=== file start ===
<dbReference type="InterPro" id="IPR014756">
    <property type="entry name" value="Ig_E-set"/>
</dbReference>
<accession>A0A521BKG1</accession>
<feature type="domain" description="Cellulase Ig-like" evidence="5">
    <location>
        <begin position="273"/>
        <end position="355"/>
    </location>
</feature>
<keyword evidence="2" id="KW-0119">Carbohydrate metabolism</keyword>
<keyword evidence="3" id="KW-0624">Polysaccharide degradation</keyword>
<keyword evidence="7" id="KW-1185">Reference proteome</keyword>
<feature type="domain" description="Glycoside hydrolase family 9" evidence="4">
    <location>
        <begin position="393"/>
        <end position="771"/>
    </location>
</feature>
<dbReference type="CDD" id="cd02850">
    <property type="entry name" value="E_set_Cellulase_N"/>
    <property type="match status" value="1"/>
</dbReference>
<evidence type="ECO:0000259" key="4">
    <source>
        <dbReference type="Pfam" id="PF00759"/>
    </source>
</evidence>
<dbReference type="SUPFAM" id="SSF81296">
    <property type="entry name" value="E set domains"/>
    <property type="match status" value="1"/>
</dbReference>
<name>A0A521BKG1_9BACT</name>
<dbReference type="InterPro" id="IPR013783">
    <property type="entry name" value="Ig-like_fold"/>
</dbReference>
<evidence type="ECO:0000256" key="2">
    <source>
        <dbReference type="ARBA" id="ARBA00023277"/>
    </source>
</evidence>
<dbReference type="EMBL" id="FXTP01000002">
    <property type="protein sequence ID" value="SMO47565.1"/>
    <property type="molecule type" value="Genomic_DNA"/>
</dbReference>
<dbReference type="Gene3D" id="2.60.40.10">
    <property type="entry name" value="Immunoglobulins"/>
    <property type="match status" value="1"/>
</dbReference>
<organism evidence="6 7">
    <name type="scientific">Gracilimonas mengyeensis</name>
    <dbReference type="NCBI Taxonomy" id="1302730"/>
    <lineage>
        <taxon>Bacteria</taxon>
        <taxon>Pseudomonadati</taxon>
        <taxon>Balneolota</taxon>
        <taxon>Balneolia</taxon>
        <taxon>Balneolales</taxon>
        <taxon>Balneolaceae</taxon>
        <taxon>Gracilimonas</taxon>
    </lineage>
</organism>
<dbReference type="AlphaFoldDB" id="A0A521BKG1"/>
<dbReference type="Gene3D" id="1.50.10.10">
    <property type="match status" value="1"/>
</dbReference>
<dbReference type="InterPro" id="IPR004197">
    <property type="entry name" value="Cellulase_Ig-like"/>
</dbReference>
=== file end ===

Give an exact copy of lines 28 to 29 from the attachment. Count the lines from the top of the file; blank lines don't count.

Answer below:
</evidence>
<dbReference type="SUPFAM" id="SSF81296">